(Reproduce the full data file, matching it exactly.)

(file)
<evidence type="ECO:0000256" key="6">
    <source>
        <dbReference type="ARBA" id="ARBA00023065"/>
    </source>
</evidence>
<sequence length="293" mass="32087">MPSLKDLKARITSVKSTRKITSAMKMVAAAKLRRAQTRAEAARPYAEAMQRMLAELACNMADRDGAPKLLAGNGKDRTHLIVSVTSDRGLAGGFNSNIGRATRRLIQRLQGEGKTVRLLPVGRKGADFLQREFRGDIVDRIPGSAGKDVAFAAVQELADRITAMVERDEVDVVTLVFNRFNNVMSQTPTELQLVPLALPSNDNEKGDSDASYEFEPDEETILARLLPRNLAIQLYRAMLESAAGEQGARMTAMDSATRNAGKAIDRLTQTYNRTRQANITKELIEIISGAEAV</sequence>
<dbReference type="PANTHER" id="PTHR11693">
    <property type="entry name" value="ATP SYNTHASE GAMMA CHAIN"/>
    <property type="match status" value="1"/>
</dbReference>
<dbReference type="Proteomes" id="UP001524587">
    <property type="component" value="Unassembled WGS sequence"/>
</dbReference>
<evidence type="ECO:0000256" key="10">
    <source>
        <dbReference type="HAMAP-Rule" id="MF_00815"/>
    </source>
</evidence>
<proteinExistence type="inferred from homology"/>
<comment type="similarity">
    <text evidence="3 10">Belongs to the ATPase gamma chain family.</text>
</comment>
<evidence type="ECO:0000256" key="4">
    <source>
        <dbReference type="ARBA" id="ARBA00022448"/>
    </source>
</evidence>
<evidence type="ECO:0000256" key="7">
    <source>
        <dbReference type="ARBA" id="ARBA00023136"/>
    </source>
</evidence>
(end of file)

<evidence type="ECO:0000256" key="6">
    <source>
        <dbReference type="ARBA" id="ARBA00023065"/>
    </source>
</evidence>
<sequence length="293" mass="32087">MPSLKDLKARITSVKSTRKITSAMKMVAAAKLRRAQTRAEAARPYAEAMQRMLAELACNMADRDGAPKLLAGNGKDRTHLIVSVTSDRGLAGGFNSNIGRATRRLIQRLQGEGKTVRLLPVGRKGADFLQREFRGDIVDRIPGSAGKDVAFAAVQELADRITAMVERDEVDVVTLVFNRFNNVMSQTPTELQLVPLALPSNDNEKGDSDASYEFEPDEETILARLLPRNLAIQLYRAMLESAAGEQGARMTAMDSATRNAGKAIDRLTQTYNRTRQANITKELIEIISGAEAV</sequence>
<dbReference type="PANTHER" id="PTHR11693">
    <property type="entry name" value="ATP SYNTHASE GAMMA CHAIN"/>
    <property type="match status" value="1"/>
</dbReference>
<dbReference type="Proteomes" id="UP001524587">
    <property type="component" value="Unassembled WGS sequence"/>
</dbReference>
<evidence type="ECO:0000256" key="10">
    <source>
        <dbReference type="HAMAP-Rule" id="MF_00815"/>
    </source>
</evidence>
<proteinExistence type="inferred from homology"/>
<comment type="similarity">
    <text evidence="3 10">Belongs to the ATPase gamma chain family.</text>
</comment>
<evidence type="ECO:0000256" key="4">
    <source>
        <dbReference type="ARBA" id="ARBA00022448"/>
    </source>
</evidence>
<evidence type="ECO:0000256" key="7">
    <source>
        <dbReference type="ARBA" id="ARBA00023136"/>
    </source>
</evidence>